The impact

During 2002, when the courts were still to gain speed, the media reported that the scheme was beginning to have, "its impact on crime situation as the number of heinous crimes had come down, particularly in Rajasthan and Maharashtra. Some impact had also been felt in Uttar Pradesh and Bihar." In May,2003 the Parliamentary Standing Committee --comprising of members from all parties and headed by an opposition member-- has expressed its satisfaction and urged the Government to do more.

Two year term and lack of accountability

The fast track court scheme envisages the appointment, for a tenure of two years, of ad hoc Judges from among retired sessions or additional sessions Judges, members of the Bar, and judicial officers who would be promoted on an ad hoc basis. The selection of Judges will be made by the High Courts. The Centre has directed the State governments to fill the vacancies that might arise in the wake of ad hoc promotions through a special drive. They did not foresee the problem of lack of accountability among the presiding officers because of the offer of short term in office after retirement.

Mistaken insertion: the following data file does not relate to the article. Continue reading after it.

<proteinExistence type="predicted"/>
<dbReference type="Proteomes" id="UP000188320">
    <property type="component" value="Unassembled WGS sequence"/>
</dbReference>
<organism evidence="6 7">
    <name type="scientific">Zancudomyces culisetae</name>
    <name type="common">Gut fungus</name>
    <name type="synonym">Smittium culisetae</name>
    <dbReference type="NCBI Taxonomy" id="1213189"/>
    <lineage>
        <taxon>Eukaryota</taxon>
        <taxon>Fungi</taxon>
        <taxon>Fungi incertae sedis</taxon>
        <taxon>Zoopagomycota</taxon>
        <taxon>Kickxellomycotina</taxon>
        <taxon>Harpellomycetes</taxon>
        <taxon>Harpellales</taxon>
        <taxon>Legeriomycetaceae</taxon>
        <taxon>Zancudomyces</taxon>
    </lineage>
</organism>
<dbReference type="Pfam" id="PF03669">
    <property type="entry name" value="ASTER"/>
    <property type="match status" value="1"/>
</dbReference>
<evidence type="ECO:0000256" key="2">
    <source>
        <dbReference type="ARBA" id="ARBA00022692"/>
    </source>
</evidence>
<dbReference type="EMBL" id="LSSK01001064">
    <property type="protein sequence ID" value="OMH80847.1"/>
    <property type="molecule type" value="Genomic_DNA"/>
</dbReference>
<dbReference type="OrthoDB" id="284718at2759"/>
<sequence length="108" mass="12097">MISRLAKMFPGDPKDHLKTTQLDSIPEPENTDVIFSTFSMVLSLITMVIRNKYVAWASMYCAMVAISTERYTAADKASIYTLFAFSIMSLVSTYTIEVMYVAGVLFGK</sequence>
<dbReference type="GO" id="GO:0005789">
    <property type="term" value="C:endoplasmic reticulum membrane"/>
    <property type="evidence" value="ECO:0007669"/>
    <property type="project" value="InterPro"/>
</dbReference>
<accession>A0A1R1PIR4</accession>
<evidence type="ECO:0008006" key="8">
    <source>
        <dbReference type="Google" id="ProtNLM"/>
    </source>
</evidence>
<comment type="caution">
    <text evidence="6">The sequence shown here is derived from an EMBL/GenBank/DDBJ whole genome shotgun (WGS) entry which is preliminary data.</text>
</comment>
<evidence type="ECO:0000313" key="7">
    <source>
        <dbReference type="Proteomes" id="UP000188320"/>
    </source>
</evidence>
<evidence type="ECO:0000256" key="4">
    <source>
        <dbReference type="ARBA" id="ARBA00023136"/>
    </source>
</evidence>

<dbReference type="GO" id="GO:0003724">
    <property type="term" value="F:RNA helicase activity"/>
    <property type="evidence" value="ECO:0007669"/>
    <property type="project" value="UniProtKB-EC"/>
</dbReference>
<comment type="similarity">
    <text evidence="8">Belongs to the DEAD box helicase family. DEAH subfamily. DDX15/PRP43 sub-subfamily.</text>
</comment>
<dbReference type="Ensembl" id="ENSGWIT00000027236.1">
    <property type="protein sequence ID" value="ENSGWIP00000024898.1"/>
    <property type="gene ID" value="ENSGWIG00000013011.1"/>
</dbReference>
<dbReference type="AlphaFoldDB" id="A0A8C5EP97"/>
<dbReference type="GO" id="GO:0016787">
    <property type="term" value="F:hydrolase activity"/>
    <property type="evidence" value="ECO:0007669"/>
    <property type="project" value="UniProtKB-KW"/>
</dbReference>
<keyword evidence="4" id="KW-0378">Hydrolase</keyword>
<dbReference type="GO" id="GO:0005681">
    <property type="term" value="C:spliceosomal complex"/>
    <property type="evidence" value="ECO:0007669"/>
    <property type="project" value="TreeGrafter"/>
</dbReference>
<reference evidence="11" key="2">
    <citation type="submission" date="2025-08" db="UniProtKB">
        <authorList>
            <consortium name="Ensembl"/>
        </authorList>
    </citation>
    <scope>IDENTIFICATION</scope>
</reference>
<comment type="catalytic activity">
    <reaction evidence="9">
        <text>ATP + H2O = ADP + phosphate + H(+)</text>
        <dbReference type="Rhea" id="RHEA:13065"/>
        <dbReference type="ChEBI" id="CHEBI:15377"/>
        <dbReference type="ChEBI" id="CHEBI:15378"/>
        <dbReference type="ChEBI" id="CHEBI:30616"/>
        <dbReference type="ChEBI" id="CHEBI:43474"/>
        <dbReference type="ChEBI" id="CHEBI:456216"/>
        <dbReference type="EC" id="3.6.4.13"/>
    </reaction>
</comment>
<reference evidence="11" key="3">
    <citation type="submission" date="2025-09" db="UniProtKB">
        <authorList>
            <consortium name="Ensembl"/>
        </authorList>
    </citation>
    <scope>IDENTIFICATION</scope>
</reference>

There are genuine fears that litigants wielding influence at the district level could make use of the scheme in their favour to press for the expeditious disposal of cases they are interested in, which sometimes would result in the miscarriage of justice. The scheme leaves no scope for infusing fresh and young judicial talent, which is available in plenty.

The fast track courts scheme made no systemic changes in the judicial system. No new code of procedure has been created. Retired judges, who have a past but no future, are dispensing justice at a speed that is truly mind-boggling. What is interesting is that these same gentlemen never performed at even half the speed when they were in their regular careers. There are two reasons for this. One- the judges were cautious during their regular careers since they were subject to disciplinary proceedings. There can be no disciplinary proceedings for a person who has already retired and is serving on a short end-of-career tenure. This combines with a complete absence of accountability of a judge under Indian legal system. Two- some judges are viewing this tenure appointment as a last opportunity to make some hay while the sun shines. So there was extra effort at quick wheeling-dealing and disposal of the maximum number of cases.